When they are on leave, workers’ wages would be partially covered through a state-administered fund. The money in that fund would be supplied by premiums paid by employers and workers, amounting to 0.9 percent of each worker’s wages. Businesses with fewer than 10 people would be exempt from the employer premium, and companies could opt to go with their own leave program instead of participating in the statewide program.

The fees would take effect in 2023 and the program would launch in 2024. 

Proposition 114: Restoration of Gray Wolves

Colorado will reintroduce gray wolves on public lands west of the Continental Divide starting in 2024. Proponents say it could help an endangered species recover its place in Colorado’s ecology, but the measure faced criticism from ranchers who fear they’ll lose livestock to the predators. Voters also showed wariness of the idea - with the resolution passing by half of a percentage point. 

 Failed

Proposition 115: 22-Week Abortion Ban

This measure would have banned women in Colorado from having abortions after 22 weeks of pregnancy, except when there’s a risk to the mother’s life. These types of abortions are only about 1.3 percent of all procedures and often are a result of parents receiving a life-altering diagnosis about the fetus. This is the fourth time in 12 years that an abortion initiative has been rejected on the Colorado ballot. 

 Awaiting Results

Proposition 113: National Popular Vote Compact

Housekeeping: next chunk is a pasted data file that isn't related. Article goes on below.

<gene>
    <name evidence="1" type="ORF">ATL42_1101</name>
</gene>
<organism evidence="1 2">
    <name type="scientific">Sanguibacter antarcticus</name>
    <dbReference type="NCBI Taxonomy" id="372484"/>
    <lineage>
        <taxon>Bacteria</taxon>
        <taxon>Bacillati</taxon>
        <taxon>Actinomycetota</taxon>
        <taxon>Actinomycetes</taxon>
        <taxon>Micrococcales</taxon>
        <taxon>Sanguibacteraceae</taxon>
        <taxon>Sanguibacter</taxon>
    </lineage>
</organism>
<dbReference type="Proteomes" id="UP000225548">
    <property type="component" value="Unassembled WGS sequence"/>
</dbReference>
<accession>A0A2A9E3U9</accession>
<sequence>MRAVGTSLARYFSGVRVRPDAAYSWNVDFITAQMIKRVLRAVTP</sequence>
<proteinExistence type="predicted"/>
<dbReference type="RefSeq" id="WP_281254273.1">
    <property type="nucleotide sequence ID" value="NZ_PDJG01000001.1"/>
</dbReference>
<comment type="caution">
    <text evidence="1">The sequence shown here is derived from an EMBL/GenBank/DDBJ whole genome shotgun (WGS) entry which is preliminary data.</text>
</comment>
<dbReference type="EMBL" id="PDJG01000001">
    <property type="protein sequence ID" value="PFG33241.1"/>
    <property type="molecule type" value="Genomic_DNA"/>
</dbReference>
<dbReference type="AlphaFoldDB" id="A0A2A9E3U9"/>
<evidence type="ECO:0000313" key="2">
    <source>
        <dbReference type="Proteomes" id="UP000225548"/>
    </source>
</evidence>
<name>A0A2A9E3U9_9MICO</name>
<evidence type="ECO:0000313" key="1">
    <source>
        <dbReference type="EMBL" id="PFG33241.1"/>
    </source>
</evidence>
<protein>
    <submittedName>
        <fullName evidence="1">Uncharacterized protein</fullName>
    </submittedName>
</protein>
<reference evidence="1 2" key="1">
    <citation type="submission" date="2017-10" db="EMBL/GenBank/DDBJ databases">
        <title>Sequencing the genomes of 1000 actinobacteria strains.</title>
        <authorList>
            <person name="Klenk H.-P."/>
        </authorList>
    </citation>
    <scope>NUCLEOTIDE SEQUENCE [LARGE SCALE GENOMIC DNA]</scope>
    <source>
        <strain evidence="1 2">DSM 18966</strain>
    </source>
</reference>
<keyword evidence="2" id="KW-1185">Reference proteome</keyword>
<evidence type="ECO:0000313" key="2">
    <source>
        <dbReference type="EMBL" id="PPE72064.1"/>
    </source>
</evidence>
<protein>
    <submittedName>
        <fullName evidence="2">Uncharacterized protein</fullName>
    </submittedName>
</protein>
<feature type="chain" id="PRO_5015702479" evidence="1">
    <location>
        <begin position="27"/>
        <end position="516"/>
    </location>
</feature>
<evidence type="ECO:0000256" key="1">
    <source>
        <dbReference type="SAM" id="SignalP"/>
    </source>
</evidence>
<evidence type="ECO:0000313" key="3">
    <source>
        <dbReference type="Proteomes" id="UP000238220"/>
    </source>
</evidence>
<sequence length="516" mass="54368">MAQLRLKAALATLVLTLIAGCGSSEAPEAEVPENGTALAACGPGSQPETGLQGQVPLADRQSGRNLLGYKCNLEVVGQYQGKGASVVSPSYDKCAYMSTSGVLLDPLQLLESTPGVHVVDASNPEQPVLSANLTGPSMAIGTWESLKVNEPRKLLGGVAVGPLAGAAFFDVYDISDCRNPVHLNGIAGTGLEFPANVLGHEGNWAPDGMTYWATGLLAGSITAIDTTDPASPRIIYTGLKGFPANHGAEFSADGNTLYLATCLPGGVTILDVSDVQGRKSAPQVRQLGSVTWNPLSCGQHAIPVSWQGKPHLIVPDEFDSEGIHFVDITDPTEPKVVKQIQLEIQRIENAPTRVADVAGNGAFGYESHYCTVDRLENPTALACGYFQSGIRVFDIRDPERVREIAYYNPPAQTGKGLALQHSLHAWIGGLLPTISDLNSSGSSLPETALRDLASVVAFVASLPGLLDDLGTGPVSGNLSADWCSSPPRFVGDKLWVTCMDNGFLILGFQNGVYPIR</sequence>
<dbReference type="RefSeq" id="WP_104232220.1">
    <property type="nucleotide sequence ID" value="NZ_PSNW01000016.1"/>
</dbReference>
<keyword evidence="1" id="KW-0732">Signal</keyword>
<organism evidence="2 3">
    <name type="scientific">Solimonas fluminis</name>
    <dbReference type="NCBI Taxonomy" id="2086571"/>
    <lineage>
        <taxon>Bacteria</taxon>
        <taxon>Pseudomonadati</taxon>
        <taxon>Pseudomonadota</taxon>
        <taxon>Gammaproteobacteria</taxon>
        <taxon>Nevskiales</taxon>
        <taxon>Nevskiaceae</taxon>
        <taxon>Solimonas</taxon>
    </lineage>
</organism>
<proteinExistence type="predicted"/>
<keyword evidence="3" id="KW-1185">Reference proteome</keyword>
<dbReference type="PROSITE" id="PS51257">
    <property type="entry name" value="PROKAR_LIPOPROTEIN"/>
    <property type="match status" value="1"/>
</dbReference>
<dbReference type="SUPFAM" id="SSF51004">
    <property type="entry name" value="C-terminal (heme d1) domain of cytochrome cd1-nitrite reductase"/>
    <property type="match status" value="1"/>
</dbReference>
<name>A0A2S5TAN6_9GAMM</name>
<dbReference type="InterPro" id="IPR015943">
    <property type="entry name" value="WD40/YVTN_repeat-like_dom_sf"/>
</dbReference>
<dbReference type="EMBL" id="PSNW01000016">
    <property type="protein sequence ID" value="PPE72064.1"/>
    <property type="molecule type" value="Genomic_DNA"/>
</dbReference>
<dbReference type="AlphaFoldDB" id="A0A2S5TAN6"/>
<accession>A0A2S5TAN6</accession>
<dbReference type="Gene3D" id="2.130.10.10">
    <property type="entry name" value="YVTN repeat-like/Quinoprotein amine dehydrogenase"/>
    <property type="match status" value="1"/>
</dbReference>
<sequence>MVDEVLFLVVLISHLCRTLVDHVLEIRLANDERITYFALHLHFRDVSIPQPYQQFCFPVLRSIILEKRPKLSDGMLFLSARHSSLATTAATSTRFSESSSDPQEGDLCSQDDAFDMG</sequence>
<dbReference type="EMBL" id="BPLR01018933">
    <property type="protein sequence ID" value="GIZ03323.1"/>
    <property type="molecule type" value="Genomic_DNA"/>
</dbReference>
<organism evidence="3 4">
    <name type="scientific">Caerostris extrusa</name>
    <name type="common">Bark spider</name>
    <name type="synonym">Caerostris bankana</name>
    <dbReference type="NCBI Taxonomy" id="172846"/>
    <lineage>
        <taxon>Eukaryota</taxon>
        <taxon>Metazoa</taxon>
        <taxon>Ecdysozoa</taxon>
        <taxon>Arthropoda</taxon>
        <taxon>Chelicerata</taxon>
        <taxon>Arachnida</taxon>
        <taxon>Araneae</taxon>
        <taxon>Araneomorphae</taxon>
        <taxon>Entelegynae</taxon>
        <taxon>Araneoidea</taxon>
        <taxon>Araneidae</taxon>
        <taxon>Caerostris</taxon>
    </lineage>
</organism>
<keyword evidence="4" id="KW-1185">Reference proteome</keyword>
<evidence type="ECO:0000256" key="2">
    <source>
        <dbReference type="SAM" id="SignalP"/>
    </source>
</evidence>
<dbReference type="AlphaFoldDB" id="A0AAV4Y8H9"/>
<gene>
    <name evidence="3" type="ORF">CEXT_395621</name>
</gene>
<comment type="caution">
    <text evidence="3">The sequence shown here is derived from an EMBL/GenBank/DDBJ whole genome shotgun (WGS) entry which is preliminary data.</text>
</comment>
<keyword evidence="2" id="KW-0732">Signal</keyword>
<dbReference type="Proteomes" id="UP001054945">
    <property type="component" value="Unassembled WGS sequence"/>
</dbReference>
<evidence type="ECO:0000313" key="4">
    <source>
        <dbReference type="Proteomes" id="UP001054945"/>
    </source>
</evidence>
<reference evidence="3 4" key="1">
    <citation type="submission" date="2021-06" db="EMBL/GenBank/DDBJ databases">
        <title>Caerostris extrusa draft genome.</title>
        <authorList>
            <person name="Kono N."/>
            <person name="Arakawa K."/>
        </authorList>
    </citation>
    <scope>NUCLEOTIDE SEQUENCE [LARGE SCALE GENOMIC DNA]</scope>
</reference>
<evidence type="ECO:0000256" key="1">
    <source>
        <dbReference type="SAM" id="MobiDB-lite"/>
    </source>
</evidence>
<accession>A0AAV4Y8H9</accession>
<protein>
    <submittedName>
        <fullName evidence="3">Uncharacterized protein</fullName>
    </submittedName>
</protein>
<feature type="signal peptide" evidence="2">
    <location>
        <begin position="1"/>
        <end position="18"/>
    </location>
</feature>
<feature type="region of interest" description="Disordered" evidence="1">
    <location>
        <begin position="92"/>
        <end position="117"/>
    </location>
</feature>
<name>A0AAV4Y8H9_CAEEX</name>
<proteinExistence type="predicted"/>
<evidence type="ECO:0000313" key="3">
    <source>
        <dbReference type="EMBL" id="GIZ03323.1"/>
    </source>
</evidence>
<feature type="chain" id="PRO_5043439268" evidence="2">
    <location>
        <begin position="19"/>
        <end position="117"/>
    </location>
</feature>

Colorado voters can choose to affirm or reject the legislature’s 2019 decision to join the National Popular Vote Compact. The Democratic-backed law could eventually bind Colorado and other states to commit their presidential election votes to the candidate who wins the most votes nationally, rather than the candidate who wins the state. 

Proposition 117: Voter Approval for Certain Fee-Based Enterprises

This would add a new TABOR-like provision to state law, requiring the state government to get voter approval before creating major new “enterprises,” which are partially funded by fees. Colorado voters already have authority over tax increases and rarely approve them. The state Supreme Court has held that a fee is different from a tax because it is reasonably connected to a specific purpose. And in the years that TABOR has been in effect, lawmakers have used them as a way to raise money without raising taxes. Critics see fees as an end-run around TABOR’s spending limits.

Amendment C: Expand Charitable Bingo and Raffles

Added to the ballot by the State Legislature, this measure would change how charitable gaming activities are managed. It would shorten the time a nonprofit must operate in Colorado before it can apply for a charitable gaming license, from five years to three. It would also allow licensees to hire paid staff to operate their bingo games or raffles.

 

For the latest from Colorado Public Radio, go to www.cpr.org.